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GA-20 plays the punky-blues

Every band has different methods for how they create and debut new songs. Some bands may have a member write individually, then bring the work in progress to other band members to add their various parts, while others may write collectively in a group project type of setting. Once a new songs is done, it may not make it to live set-list until after its been recorded and released on an album. Blues/garage rock band GA-20 is the type of band that likes to road test songs; a playing out type of band, they are a sturdy three-piece offering a lot of bang for your buck from the stage, giving fans new songs live well before they may make it to an album.

GA-20 – Matt Stubbs on guitar; Pat Faherty on guitar and vocals; and Tim Carman on drums – will return to Durango and the Animas City Theatre on June 27. Opening the show is local psych and surf-rock band The Crags.

If you go

WHAT: Garage-blues with GA-20, The Crags.

WHEN: Doors open at 7 p.m. June 27.

WHERE: Animas City Theatre, 128 E. College Drive.


MORE INFORMATION: Visit www.animascitytheatre.com.

“Typically, Pat will come up with a melody or a lyric idea, or I’ll come up with possible chord changes, a groove or a riff. And we kind of just share it back and forth. Then we start arranging it up, and once it’s a solidified idea and it feels good, we usually start playing it live,” Stubbs said. “A lot of bands will write a song, go in and record it, and then perform it later. But for all of our stuff, we write it, then road test it for a while before we go into the studio. And seeing an audience and how they react to things, it’s good intel before recording.”

GA-20 has been hitting it hard for the last few years. Their last Durango show came in support of their 2021 release “Try It ... You Might Like It!” where the band celebrated the music of Hound Dog Taylor and legendary blues label Alligator Records. “Crackdown” came in 2022, followed by “Live in Loveland” the next year.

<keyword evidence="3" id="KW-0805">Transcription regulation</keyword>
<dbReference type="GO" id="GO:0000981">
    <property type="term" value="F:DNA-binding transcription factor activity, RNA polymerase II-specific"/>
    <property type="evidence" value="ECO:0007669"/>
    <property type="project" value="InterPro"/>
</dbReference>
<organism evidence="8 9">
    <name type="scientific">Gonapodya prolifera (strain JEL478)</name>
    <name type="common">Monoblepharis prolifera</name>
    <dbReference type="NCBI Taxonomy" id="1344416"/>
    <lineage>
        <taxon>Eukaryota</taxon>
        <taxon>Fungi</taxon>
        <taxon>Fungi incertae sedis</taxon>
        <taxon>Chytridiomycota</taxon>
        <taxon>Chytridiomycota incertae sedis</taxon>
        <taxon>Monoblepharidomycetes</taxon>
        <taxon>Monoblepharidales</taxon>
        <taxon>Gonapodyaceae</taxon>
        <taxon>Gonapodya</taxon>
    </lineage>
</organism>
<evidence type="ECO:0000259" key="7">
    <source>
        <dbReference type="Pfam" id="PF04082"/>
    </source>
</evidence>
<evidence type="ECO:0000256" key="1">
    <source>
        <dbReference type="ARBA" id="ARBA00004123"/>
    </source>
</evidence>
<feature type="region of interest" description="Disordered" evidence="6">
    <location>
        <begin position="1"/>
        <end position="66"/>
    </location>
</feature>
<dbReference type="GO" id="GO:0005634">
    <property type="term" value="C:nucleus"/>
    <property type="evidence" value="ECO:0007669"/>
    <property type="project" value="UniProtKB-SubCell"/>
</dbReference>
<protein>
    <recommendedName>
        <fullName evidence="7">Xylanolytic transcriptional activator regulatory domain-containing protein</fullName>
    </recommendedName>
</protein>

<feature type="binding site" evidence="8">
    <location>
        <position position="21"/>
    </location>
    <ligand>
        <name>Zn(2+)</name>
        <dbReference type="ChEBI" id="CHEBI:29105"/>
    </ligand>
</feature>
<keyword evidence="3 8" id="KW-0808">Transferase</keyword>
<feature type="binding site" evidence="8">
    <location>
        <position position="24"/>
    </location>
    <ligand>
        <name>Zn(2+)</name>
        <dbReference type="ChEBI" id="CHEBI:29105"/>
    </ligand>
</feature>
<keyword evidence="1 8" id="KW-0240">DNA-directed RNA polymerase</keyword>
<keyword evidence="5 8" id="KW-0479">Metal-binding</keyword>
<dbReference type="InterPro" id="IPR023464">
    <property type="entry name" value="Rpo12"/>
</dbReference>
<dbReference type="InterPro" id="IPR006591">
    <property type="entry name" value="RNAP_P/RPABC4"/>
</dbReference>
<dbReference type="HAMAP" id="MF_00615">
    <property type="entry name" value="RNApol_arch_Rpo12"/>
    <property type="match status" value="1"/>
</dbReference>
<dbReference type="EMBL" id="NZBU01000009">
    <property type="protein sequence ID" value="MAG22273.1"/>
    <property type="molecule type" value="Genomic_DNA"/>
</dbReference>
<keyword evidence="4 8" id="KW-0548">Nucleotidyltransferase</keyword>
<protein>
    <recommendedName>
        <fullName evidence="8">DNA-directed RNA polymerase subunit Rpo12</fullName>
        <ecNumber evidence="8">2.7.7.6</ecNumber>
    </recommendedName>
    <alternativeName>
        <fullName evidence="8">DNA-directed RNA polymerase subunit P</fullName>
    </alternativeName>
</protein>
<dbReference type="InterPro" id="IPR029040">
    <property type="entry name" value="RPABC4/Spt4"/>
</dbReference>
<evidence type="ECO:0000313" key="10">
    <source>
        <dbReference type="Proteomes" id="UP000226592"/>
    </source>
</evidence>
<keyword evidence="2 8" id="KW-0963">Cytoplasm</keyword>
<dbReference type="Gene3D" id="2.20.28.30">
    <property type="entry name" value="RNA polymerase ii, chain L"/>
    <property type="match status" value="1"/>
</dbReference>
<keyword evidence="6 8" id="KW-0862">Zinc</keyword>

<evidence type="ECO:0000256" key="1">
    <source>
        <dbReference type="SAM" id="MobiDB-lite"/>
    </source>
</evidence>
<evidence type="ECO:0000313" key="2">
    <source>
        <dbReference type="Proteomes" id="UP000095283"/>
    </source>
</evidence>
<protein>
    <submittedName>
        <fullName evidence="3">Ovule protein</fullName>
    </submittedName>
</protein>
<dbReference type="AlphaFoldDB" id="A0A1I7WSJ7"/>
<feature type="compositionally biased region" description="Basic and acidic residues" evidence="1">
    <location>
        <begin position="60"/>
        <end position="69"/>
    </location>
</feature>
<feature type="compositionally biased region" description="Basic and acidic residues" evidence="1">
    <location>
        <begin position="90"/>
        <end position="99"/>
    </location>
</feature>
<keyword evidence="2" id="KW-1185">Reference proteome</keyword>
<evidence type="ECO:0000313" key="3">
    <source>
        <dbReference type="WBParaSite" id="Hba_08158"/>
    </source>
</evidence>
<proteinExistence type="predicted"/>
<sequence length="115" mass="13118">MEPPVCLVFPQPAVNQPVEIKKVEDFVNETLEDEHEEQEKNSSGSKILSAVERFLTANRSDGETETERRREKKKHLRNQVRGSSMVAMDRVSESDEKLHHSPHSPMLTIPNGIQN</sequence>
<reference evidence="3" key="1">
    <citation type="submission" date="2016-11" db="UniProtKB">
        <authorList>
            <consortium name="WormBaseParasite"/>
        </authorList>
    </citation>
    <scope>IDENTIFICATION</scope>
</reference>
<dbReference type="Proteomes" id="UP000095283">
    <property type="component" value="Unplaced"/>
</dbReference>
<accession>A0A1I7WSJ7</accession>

Touring is a nonstop venture; they’ve been crisscrossing America on the regular, while also bringing their sound to various parts of Europe. Some tours have them living out of a bag in a tour bus, others find the band flying around the world. To them, mode of transportation isn’t the important thing: What matters is getting their sounds to the fans.

“The cool thing about being on the road is its day in and day out, focusing on the show and being able to play every night. Fly-ins are nice because you get to go home, but then you have to deal with airports. That can get kind of annoying and old after awhile,” Stubbs said. “Right now, I think we’re just concentrating on tour dates and promoting the records. It was a lot of recording on the quick, three records in like two years or something, maybe two and a half years. So right now we’re concentrating on getting out there and bringing the music to the people.”

This is not jam-heavy blues like you’d hear from a band like the Allman Brothers, nor is it the arguably overrated commercial blues you’d hear coming from Eric Clapton. Yes, it’s “blues-based,” but there is a lot of punk-edge to their sound, a sound that’s audibly raw and aggressive.

“A lot of that stuff in the ’60s and early ’70s, especially the Hound Dog Taylor type, they played with a lot of energy, there was almost a punk attitude about it. Our live shows have a lot of energy. I think a lot of people when they think about the blues, they think about slow, down and out music or whatever,” Stubbs said. “We definitely put on a high-energy show that probably feels more like a rock ’n’ roll show.”

Bryant Liggett is a freelance writer and KDUR station manager. Reach him at liggett_b@fortlewis.edu.